More News >
In 2008, the Centers for Medicare and Medicaid Services (CMS) reported that about 9.1 percent of people nationwide report symptoms of depression. In Oklahoma, the rate of depression being reported from mental health screenings is currently just over 24 percent, and suicide is the second leading cause of death for Oklahomans ages 25-34.
To overcome this community health issue, St. Anthony Hospital in Oklahoma City, a part of SSM Health, has been working with the Oklahoma Department of Mental Health and Substance Abuse Services (ODMHSAS) to reduce the number of suicides. A multi-disciplinary hospital team has been using a number of innovative tools and focusing on education and early detection.
As a result of these efforts, St. Anthony Hospital was recognized as a Gold Standard Hospital by the ODMHSAS – a recognition that also included the hospital's selection as lead partner in the state's ongoing Zero Suicide Initiative.
According to Lanette Long, M.Ed, director of business development for St. Anthony Behavioral Health, the hospital had a number of initiatives in place to address this community need, including:
"When the state recognized the initiatives we had already put in place, they asked us to join their partnership," Long said.
Under the partnership, ODMHSAS provides a part-time employee to make follow-up calls after a patient discharges from the ER.
The partnership also has allowed St. Anthony Hospital to launch a second initiative — Screening and Brief Intervention and Referral to Treatment (SBIRT) – an evidence-based practice designed to recognize early warning signs of substance abuse, depression and suicide in the primary care setting.
Kersey Winfree, MD, regional vice president of medical affairs and chief medical officer of SSM Health in Oklahoma, said, "We had seen success with the initiatives we'd already put it place and recognized that expanding them would continue to improve outcomes for patients who were at risk for depression or suicide.”
Michelle Ellenburg, NP, was recruited specifically for the project. "Patients, who are willing to participate, fill out a questionnaire on an iPad,” said Ellenburg, the lead practitioner on the SBIRT program. “If their answers indicate any risk factors, it offers me an opportunity to talk about the specifics.”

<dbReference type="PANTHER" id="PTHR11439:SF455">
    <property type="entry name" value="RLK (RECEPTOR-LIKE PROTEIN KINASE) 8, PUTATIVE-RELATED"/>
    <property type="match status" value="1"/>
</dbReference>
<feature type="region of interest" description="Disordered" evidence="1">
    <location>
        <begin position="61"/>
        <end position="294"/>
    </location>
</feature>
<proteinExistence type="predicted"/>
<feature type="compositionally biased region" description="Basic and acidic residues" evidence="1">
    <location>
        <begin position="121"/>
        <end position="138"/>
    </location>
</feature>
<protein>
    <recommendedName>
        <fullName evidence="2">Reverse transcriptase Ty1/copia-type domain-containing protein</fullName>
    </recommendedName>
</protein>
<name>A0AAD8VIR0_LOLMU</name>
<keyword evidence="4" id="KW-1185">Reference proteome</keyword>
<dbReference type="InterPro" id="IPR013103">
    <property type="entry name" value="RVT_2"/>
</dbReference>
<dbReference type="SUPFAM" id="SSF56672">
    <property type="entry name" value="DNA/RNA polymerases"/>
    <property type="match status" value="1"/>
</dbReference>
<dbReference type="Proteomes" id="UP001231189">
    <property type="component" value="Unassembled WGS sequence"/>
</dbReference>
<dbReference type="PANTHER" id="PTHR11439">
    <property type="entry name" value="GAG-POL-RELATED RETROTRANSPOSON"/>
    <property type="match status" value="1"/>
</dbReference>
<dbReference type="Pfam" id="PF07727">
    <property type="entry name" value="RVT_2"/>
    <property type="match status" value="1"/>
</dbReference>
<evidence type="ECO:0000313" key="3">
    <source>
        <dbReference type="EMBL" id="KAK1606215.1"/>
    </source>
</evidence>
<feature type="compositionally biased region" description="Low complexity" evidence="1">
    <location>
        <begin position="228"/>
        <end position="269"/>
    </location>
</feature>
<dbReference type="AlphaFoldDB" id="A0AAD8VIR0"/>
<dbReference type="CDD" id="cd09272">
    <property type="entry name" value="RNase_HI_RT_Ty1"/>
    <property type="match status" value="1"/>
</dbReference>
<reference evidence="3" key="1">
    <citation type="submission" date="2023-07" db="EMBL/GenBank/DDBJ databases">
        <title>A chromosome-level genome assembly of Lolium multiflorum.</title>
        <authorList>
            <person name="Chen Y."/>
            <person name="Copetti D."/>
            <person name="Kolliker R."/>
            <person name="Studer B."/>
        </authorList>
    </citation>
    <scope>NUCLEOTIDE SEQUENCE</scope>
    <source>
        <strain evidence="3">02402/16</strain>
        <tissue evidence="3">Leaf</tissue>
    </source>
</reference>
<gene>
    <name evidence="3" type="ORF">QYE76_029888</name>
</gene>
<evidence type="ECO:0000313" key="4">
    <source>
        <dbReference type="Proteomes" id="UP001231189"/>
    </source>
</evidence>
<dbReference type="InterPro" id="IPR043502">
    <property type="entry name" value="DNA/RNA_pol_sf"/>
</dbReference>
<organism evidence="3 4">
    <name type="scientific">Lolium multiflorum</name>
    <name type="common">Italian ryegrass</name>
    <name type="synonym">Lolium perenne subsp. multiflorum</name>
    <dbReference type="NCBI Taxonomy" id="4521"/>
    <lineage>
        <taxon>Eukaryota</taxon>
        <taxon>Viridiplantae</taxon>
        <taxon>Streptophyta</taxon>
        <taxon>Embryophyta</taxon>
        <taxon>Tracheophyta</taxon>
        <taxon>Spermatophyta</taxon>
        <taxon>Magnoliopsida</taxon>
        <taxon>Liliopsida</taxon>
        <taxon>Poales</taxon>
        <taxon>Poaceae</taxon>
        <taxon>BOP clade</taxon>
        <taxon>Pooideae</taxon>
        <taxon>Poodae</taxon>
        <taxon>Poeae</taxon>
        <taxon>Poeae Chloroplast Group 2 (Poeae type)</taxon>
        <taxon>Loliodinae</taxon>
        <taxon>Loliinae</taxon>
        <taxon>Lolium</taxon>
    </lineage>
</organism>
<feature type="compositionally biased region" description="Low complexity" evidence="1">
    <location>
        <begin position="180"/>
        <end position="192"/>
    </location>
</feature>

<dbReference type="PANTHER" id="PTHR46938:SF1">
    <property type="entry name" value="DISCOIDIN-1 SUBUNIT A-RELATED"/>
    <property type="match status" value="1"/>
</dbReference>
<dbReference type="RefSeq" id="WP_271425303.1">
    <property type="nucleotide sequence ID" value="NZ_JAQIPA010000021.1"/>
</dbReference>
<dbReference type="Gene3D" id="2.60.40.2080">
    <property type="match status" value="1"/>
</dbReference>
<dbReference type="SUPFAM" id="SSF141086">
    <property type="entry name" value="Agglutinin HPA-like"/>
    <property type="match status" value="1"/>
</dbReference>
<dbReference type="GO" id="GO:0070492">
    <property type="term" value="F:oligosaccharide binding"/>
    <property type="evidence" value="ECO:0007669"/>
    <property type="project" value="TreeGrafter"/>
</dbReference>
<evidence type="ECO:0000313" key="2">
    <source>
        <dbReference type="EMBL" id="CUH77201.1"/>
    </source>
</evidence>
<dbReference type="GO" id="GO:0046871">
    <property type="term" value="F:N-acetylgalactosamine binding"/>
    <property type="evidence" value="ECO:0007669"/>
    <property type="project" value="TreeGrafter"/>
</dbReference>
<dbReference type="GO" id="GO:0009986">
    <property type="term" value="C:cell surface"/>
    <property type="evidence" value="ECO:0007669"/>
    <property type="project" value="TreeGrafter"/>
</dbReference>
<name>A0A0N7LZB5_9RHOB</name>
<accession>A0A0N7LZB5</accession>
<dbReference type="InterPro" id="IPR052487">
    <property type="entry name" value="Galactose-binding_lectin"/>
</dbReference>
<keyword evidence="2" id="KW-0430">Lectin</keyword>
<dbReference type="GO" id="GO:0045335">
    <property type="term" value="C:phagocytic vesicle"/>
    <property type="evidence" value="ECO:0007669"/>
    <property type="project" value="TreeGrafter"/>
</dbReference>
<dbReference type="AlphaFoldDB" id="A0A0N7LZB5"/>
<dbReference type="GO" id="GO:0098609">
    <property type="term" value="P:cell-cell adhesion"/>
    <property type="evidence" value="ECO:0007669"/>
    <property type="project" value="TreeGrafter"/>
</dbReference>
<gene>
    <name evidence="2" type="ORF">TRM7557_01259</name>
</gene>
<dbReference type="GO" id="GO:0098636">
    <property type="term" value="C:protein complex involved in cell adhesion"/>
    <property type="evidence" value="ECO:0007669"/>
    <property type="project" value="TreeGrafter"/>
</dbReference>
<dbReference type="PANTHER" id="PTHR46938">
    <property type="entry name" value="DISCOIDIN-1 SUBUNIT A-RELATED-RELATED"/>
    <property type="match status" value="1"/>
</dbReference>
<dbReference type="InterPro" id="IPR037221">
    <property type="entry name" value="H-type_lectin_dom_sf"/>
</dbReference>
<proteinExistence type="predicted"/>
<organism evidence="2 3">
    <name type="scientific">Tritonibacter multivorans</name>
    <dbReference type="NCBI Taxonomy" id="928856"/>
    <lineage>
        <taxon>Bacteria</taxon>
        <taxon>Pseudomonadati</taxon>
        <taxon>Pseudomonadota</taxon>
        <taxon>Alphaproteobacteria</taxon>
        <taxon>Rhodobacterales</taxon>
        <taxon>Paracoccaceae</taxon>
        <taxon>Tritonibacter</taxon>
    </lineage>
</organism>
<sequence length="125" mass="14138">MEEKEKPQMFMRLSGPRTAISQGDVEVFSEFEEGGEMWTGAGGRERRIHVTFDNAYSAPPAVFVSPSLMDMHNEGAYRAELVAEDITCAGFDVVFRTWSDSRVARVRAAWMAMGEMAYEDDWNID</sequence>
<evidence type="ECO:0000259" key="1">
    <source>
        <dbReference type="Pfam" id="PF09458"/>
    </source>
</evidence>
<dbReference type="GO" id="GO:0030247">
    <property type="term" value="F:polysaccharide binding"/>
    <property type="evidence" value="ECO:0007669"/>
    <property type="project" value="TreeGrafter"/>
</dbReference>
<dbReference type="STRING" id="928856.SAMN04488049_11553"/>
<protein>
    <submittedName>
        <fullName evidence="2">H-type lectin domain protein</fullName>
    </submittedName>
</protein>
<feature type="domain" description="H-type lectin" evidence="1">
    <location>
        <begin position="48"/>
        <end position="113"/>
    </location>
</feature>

If there are indicators for depression, she first performs a brief intervention to discuss the issue and then offers counseling and anti-depressant medication, and makes follow-up calls. If there are alcohol concerns, she discusses healthy limits for daily alcohol consumption.
"We see a lot of 20-30 year-olds through our practice, so we sometimes talk about why drinking beyond those limits is not healthy," Ellenburg said. In more extreme cases, patients can also be referred to alcohol dependency programs through St. Anthony Hospital's behavioral health units.
Ellenburg has screened over 260 patients since June 2016, and 17 of those patients showed indications for severe depression that required intervention.
While the SBIRT program is focused on patients at the primary care site, another partnership with ODMHSAS supports initiatives that are part of a more comprehensive program
KOGNITO offers St. Anthony Hospital physicians continuing medical education credits to learn more about how to uncover mental health and substance abuse issues when interacting with their patients.
And to cast an even wider net, a course, featuring suicide prevention training, is now mandatory for all 2,400 St. Anthony Hospital employees.
"That means all of those employees will be empowered with knowledge that could help prevent the suicide of a friend, church member, neighbor, or even a family member," Long said.
Terms | Privacy |
Contact | Careers |
SSM Health complies with applicable Federal civil rights laws and does not discriminate on the basis of race, color, national origin, age, disability or sex.
Learn more here.